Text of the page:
The “Unbundled Airline” Adds Bundles — Here’s When It Makes Sense to Purchase
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Although Spirit Airlines operated for decades as a traditional airline, the Spirit we all know (and love to hate) began in 2008 when it started to unbundle its fares. Starting in 2007, the first previously included items to be pulled from fares were free checked bags and drinks. At that time, your first two checked bags would cost $5 each and drinks would cost $1 each.
The airline didn’t stop there, continually stripping everything out of a Spirit fare until all that was included is the transportation of you and one personal item from airport A to airport B. Today, on Spirit’s website, the airline proudly proclaims that its “fares are fully unbundled.”
But now, that’s not completely true. The “unbundled airline” just added bundles. Starting at $59 one-way — or $10 cheaper for $9 Fare Club members — you can now add all of the following bundle to your Spirit ticket:
- “Checked Bag + 10 lbs” — for one 50 lbs checked bag
- “Carry-On Bag” — standard carry-on bag
- “Pick Your Seat” — including Exit Row seats
- “Shortcut Boarding” — early boarding
- “Flight Flex” — no change fees for changes up to 24 hours before departure
- “2X Miles” — earn double the Free Spirit miles on the flight
Considering that this bundle likely costs much more than the base fare for the flight, it’s worth determining if it’s a decent deal. Depending on the route, the airline claims that this “combo saves you up to $129”, but let’s see how this math works out on an example booking from New York’s LaGuardia (LGA) to Chicago’s O’Hare (ORD).
For a mid-week flight in January, a Spirit flight costs $46.20 before fees. Here’s how much it’ll cost to add on the optional fees included in the package:
- Carry-on bag (purchase at booking): $35
- Checked bag (purchase at booking): $30
- 10 lbs baggage supplement: $30
- Exit row seat: $22
- Shortcut Boarding: $0 (included with Carry-On Purchase)
- Flight Flex: $45
A standard Free Miles member would earn 367 Free Spirit miles (733 miles x 50%). This is worth $1.47 based on recent TPG valuations. As the bundle doubles the miles earned, this adds another $1.47 of value.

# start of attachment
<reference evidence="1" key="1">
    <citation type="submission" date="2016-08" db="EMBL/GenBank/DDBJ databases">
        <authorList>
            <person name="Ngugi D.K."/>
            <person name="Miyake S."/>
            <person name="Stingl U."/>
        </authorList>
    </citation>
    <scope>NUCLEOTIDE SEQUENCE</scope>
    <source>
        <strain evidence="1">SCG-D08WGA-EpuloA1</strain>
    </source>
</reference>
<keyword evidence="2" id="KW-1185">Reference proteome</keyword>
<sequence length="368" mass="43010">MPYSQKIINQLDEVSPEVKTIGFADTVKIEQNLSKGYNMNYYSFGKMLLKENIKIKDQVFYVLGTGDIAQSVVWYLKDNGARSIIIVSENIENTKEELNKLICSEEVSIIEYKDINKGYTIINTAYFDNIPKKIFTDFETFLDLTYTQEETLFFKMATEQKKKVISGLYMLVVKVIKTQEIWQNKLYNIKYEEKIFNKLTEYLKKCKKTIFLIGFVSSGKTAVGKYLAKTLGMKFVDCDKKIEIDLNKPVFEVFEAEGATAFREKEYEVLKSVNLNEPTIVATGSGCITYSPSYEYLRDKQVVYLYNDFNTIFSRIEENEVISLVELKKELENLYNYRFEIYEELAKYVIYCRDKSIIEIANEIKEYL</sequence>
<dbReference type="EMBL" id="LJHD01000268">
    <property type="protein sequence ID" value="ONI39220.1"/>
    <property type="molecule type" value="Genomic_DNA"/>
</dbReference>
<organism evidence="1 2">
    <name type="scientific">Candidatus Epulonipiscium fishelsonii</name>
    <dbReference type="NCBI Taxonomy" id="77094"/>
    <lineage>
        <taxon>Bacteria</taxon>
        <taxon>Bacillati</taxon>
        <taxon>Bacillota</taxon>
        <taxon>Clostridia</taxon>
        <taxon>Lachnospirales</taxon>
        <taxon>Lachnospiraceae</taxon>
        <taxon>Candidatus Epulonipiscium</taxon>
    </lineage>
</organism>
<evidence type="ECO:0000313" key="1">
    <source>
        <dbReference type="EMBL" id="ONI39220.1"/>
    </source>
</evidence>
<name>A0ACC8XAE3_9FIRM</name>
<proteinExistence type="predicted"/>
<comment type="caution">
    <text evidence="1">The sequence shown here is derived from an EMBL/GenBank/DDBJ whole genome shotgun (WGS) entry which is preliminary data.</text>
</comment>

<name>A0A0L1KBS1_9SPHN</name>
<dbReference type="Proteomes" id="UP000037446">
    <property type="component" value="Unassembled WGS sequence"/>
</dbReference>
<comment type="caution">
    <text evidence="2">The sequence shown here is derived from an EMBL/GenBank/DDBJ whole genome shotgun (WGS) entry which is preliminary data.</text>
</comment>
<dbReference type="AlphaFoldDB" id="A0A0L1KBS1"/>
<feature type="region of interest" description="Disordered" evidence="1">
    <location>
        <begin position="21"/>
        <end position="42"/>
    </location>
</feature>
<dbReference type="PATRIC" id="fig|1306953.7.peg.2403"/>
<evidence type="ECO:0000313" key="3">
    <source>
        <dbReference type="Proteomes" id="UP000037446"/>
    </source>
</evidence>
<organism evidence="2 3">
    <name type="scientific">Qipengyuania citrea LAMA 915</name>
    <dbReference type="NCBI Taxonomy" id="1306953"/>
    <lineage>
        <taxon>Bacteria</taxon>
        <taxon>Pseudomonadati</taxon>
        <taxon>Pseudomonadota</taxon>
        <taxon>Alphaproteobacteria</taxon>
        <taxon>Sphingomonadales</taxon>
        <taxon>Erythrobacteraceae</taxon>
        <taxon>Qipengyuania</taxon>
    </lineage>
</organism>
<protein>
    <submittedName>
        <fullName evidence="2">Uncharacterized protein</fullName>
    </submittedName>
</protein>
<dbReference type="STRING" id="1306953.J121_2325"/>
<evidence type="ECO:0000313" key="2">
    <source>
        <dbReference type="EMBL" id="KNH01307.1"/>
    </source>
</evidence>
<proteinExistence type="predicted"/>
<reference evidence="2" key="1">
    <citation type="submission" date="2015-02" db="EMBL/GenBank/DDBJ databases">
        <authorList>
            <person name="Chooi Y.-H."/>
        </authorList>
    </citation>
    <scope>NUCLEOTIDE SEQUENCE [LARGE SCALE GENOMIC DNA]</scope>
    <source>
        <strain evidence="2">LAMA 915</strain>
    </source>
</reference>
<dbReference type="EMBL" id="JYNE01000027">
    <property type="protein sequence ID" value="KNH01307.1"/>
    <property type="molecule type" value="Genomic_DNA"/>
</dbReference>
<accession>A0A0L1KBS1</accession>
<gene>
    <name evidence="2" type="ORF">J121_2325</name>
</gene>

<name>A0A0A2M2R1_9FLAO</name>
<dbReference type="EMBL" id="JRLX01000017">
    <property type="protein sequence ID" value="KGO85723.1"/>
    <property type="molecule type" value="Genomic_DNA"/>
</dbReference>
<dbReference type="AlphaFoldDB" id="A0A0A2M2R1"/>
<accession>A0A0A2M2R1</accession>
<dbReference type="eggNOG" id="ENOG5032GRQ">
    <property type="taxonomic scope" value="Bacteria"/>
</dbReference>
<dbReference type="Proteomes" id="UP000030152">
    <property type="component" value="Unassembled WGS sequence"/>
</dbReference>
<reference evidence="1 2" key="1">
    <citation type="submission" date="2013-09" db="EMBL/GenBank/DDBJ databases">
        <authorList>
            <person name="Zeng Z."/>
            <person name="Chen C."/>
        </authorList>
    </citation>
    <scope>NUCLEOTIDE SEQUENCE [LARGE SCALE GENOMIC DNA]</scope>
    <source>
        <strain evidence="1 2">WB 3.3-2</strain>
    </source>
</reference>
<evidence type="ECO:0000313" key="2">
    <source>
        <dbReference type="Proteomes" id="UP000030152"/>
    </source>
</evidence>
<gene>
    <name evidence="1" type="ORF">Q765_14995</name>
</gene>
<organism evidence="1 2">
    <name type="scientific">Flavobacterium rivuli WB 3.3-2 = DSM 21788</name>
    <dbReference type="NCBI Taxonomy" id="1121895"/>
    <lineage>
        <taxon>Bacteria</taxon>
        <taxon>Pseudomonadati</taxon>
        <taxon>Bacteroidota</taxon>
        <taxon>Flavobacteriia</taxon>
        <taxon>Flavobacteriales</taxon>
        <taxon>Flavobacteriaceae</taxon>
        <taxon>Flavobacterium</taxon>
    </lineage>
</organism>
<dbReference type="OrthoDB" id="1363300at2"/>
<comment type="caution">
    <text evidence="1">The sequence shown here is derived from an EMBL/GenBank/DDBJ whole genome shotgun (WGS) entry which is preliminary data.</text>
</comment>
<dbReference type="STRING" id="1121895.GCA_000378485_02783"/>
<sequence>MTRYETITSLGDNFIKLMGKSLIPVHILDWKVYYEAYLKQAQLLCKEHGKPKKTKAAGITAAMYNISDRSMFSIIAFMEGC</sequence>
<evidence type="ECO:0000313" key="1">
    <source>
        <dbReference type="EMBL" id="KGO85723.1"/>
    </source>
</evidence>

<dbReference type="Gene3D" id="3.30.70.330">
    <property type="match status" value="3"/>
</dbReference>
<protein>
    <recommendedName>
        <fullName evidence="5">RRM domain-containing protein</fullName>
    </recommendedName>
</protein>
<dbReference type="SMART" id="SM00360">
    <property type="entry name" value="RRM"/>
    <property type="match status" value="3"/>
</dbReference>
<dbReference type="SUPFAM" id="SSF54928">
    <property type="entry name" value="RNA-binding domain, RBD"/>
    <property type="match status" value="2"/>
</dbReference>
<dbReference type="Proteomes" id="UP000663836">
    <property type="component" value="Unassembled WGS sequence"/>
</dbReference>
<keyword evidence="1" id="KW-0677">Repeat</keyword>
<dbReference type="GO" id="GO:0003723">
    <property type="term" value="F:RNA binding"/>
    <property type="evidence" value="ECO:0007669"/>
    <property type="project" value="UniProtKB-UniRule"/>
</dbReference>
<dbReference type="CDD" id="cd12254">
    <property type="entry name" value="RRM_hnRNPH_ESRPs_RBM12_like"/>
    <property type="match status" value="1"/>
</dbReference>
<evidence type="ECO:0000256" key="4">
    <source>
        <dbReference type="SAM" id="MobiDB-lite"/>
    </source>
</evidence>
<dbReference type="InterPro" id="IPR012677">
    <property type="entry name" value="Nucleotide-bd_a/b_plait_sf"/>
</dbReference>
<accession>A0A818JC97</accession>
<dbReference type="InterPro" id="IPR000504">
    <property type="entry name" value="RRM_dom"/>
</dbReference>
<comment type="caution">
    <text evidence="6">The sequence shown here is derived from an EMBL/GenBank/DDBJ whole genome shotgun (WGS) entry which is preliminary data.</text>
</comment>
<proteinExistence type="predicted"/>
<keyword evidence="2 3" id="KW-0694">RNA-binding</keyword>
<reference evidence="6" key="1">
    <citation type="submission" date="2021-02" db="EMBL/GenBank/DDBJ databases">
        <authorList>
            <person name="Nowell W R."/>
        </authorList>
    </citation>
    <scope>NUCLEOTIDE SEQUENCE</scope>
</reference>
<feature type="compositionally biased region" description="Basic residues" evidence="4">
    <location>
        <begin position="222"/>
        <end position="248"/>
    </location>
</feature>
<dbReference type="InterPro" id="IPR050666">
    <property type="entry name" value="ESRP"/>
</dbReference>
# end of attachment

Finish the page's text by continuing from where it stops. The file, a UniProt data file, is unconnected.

All together, the services included in the bundle would cost $162 if purchased separately. Plus, you get that extra $1.47 of miles, as long as you can use them before they expire in three months. The bundle package for this flight costs $72. That’s a potential savings of $90 vs. $101 claimed by Spirit — which backs into a valuation of their miles at 3 cents each ($11 difference divided by 367 miles = $0.03).
So, the package could make sense… if you’re packing a 50-pound checked bag plus bringing a carry-on bag and personal item, want an exit row seat and want the flexibility to change your flight up to 24 hours prior to departure.
But, say you’re fine with a small personal item as a carry-on and just want to check a bag (under 40 lbs) and pick an exit row seat. These two add-ons would cost $52 a la carte vs. the $72 package in this example. Or, say you don’t want to have to deal with the hassle of checking a bag and can fit everything in a large carry-on bag but want to stretch out in an exit row seat. That’s still only cost you $57.
The unbundled airline is now adding bundles. But, unless you plan on adding a lot of extras to your flight, it likely won’t make much sense for you to add the bundled package to your flight. Hopefully this example gives you an idea when it might make sense to consider a bundle.
Just note that one frustrating part of the Spirit’s new bundle option is that you can only add it right after selecting the flight from the calendar page. If you determine later that you might have saved money by selecting a bundle, you’ll have to start the excessively long 10-step booking process over to add it.
Feel free to share your Spirit bundle data point below.
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